Laura wasn’t so sure. So far the dust and other odors of a western town appealed to her less than the salty, fishy air of her home in Maine. The stagecoach driver had finished his discussion with the storekeeper and headed out of town on his route.
The storekeeper saw Laura and Eliza in the middle of the street and smiled. “Welcome to Plymouth, ladies. I’m John Carter, the owner of this fine establishment. How may I assist you?” He tugged at his chin. “Let get you and your things onto the boardwalk and then we’ll figure out what to do next.”

He reached for the bath chair handles but Laura grabbed them first. “I’d appreciate your help with our trunks.”

She’d known that two trunks and a bath chair were a lot to manage during their journey, but they couldn’t do with less, not with the equipment Eliza needed. By the time Laura had tugged Eliza onto the boardwalk, the storekeeper had moved the two trunks. “Thank you, Mr. Carter.”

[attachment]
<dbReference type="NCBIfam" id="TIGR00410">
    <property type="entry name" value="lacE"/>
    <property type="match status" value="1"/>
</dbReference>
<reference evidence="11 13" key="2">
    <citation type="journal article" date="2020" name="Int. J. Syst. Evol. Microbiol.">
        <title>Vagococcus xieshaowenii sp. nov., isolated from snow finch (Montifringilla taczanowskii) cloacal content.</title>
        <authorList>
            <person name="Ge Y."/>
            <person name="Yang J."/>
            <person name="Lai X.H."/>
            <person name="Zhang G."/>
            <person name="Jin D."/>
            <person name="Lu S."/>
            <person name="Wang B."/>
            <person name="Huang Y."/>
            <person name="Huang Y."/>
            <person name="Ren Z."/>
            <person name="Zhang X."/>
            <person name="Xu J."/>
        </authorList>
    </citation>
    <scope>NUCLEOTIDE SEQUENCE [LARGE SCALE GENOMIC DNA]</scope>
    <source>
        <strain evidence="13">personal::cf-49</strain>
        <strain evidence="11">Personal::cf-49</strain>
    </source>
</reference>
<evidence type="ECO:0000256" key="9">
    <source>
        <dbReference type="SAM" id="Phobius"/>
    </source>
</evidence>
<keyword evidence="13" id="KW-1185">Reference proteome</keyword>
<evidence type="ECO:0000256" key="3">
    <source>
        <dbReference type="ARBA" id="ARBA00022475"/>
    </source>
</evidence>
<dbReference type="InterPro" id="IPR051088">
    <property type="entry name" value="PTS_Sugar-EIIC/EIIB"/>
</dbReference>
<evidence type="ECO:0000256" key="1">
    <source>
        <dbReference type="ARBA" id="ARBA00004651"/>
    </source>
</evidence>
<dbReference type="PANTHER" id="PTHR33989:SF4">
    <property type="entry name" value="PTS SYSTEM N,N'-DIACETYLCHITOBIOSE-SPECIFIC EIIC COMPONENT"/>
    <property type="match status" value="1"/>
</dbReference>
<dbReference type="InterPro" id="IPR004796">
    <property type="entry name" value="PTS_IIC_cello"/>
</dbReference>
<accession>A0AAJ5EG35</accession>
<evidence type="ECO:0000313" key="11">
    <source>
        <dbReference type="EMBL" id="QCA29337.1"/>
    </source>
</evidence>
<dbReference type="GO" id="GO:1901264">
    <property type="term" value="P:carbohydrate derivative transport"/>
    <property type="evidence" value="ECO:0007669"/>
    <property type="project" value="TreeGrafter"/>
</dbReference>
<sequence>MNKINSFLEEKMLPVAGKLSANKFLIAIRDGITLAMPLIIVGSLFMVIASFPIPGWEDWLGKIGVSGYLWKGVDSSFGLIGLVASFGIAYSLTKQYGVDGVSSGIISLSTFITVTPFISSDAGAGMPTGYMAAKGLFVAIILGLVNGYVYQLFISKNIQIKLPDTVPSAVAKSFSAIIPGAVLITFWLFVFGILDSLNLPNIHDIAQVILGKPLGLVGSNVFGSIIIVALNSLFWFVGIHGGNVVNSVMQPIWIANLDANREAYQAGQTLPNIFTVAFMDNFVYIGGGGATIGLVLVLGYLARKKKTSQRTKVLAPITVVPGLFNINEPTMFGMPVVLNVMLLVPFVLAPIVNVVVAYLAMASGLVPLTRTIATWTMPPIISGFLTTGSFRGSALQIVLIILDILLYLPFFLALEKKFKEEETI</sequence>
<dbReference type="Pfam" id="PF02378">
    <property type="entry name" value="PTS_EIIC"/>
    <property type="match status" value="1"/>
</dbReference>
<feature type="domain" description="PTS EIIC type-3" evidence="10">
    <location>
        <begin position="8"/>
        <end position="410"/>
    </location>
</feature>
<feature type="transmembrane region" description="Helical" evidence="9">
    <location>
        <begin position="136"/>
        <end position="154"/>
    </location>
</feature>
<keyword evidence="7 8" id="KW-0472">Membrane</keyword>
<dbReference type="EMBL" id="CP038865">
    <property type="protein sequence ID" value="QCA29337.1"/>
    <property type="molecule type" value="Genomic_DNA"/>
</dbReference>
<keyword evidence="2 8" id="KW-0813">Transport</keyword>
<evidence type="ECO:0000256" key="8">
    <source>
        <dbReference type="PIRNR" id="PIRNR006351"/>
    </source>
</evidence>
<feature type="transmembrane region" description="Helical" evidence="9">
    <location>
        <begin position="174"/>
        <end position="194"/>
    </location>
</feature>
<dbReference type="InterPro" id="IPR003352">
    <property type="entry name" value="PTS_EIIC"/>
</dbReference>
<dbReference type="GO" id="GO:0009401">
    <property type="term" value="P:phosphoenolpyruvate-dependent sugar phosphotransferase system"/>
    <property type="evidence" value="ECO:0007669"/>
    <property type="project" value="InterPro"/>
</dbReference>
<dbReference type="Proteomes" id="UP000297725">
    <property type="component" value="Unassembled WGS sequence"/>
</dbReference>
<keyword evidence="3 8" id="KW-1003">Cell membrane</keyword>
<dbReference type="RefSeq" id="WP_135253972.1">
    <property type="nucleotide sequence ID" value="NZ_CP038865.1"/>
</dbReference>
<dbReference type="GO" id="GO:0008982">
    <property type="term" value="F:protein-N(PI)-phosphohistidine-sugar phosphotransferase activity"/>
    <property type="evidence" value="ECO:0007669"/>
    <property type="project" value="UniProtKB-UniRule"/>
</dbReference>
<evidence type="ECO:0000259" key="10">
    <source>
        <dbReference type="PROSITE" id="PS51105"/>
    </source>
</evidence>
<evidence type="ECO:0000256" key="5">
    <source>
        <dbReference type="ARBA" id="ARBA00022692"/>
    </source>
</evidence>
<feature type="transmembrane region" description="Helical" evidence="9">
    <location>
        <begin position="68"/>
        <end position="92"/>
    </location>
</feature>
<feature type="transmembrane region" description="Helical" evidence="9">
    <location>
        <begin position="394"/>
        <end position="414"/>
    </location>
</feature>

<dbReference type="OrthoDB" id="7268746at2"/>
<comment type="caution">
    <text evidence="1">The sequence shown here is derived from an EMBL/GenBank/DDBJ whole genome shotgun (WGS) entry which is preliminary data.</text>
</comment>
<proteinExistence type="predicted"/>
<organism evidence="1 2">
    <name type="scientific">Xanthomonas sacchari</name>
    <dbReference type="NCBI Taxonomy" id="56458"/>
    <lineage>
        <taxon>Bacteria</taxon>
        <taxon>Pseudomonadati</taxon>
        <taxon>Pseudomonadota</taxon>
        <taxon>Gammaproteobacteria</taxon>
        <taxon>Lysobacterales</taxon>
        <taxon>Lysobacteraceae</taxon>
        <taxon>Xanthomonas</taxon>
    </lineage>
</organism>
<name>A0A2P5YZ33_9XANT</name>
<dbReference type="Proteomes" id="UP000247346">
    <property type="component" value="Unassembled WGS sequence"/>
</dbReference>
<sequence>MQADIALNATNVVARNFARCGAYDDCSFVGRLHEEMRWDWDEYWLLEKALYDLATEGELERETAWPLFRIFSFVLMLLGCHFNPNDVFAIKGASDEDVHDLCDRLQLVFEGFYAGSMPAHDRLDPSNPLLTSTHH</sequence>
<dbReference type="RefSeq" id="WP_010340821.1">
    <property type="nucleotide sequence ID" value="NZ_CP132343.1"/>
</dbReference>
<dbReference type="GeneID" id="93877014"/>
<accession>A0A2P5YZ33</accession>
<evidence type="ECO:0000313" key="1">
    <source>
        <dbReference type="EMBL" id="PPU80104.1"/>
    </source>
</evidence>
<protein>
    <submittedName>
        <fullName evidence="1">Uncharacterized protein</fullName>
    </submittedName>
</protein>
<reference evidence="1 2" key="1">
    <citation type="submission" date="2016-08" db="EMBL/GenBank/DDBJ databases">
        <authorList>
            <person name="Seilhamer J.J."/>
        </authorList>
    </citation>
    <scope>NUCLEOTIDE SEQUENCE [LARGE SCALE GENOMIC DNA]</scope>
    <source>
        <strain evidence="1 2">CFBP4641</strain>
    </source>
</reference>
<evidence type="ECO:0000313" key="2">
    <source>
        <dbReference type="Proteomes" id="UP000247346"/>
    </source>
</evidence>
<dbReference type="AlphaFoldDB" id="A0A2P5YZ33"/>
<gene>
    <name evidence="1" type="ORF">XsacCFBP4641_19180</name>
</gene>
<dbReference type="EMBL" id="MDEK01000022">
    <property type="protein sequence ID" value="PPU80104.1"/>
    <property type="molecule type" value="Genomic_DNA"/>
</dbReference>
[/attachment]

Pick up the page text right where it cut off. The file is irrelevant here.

“My pleasure.” He climbed the steps into the store before he looked back. “You must be Miss Bell’s nieces. I’ll have one of my clerks help you.”

Laura looked up and down the street. Aunt Minnie had promised that Dr. Andrews would pick them at the stage stop. Where was he? In such a small town, Aunt Minnie’s house couldn’t be far away. But Laura couldn’t manage the trunks as well as the chair, and she had no idea where to find the house. She probably should accept Mr. Carter’s offer.

Before she spoke, a long shadow fell across the boardwalk. “Miss Evans? Miss Laura Evans?”